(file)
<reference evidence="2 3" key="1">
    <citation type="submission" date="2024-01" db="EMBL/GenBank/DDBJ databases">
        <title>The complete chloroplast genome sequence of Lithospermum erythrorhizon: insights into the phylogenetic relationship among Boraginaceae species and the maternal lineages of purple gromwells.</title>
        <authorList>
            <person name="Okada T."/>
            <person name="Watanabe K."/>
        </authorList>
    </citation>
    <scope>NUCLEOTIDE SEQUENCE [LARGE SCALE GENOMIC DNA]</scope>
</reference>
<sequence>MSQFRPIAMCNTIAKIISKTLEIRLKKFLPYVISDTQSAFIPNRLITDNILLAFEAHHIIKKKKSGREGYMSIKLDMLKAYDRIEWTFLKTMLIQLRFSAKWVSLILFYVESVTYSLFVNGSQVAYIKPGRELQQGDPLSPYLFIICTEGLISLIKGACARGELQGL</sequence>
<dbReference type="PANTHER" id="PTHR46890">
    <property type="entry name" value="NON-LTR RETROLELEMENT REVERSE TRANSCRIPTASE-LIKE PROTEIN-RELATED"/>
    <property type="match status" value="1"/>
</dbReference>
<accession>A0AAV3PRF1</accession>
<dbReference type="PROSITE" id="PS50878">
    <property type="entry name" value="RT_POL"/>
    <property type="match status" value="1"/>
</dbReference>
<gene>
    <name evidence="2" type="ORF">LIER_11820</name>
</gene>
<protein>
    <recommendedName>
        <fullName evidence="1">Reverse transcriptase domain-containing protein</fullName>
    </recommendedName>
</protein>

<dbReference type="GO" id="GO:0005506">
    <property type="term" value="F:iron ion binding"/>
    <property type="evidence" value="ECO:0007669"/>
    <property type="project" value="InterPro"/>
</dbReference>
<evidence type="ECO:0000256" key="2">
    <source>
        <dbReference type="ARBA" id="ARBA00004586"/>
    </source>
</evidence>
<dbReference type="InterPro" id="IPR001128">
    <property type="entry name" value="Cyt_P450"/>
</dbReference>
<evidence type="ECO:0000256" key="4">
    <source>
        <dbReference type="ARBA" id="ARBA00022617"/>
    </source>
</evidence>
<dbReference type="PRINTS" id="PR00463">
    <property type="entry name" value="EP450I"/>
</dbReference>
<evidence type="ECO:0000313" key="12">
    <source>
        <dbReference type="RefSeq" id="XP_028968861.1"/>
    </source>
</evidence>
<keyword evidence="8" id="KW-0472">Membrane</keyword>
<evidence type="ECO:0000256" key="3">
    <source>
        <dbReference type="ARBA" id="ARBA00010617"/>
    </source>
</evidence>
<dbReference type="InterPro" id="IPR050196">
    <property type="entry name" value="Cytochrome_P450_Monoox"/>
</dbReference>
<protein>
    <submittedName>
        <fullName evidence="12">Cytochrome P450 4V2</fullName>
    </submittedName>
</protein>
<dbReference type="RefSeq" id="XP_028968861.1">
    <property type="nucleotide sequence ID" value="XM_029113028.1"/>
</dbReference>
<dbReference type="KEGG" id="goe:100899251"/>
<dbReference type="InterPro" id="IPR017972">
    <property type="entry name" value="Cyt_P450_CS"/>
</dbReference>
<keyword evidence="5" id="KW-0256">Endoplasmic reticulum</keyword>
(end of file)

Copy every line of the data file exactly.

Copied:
<reference evidence="2 3" key="1">
    <citation type="submission" date="2024-01" db="EMBL/GenBank/DDBJ databases">
        <title>The complete chloroplast genome sequence of Lithospermum erythrorhizon: insights into the phylogenetic relationship among Boraginaceae species and the maternal lineages of purple gromwells.</title>
        <authorList>
            <person name="Okada T."/>
            <person name="Watanabe K."/>
        </authorList>
    </citation>
    <scope>NUCLEOTIDE SEQUENCE [LARGE SCALE GENOMIC DNA]</scope>
</reference>
<sequence>MSQFRPIAMCNTIAKIISKTLEIRLKKFLPYVISDTQSAFIPNRLITDNILLAFEAHHIIKKKKSGREGYMSIKLDMLKAYDRIEWTFLKTMLIQLRFSAKWVSLILFYVESVTYSLFVNGSQVAYIKPGRELQQGDPLSPYLFIICTEGLISLIKGACARGELQGL</sequence>
<dbReference type="PANTHER" id="PTHR46890">
    <property type="entry name" value="NON-LTR RETROLELEMENT REVERSE TRANSCRIPTASE-LIKE PROTEIN-RELATED"/>
    <property type="match status" value="1"/>
</dbReference>
<accession>A0AAV3PRF1</accession>
<dbReference type="PROSITE" id="PS50878">
    <property type="entry name" value="RT_POL"/>
    <property type="match status" value="1"/>
</dbReference>
<gene>
    <name evidence="2" type="ORF">LIER_11820</name>
</gene>
<protein>
    <recommendedName>
        <fullName evidence="1">Reverse transcriptase domain-containing protein</fullName>
    </recommendedName>
</protein>

<dbReference type="GO" id="GO:0005506">
    <property type="term" value="F:iron ion binding"/>
    <property type="evidence" value="ECO:0007669"/>
    <property type="project" value="InterPro"/>
</dbReference>
<evidence type="ECO:0000256" key="2">
    <source>
        <dbReference type="ARBA" id="ARBA00004586"/>
    </source>
</evidence>
<dbReference type="InterPro" id="IPR001128">
    <property type="entry name" value="Cyt_P450"/>
</dbReference>
<evidence type="ECO:0000256" key="4">
    <source>
        <dbReference type="ARBA" id="ARBA00022617"/>
    </source>
</evidence>
<dbReference type="PRINTS" id="PR00463">
    <property type="entry name" value="EP450I"/>
</dbReference>
<evidence type="ECO:0000313" key="12">
    <source>
        <dbReference type="RefSeq" id="XP_028968861.1"/>
    </source>
</evidence>
<keyword evidence="8" id="KW-0472">Membrane</keyword>
<evidence type="ECO:0000256" key="3">
    <source>
        <dbReference type="ARBA" id="ARBA00010617"/>
    </source>
</evidence>
<dbReference type="InterPro" id="IPR050196">
    <property type="entry name" value="Cytochrome_P450_Monoox"/>
</dbReference>
<protein>
    <submittedName>
        <fullName evidence="12">Cytochrome P450 4V2</fullName>
    </submittedName>
</protein>
<dbReference type="RefSeq" id="XP_028968861.1">
    <property type="nucleotide sequence ID" value="XM_029113028.1"/>
</dbReference>
<dbReference type="KEGG" id="goe:100899251"/>
<dbReference type="InterPro" id="IPR017972">
    <property type="entry name" value="Cyt_P450_CS"/>
</dbReference>
<keyword evidence="5" id="KW-0256">Endoplasmic reticulum</keyword>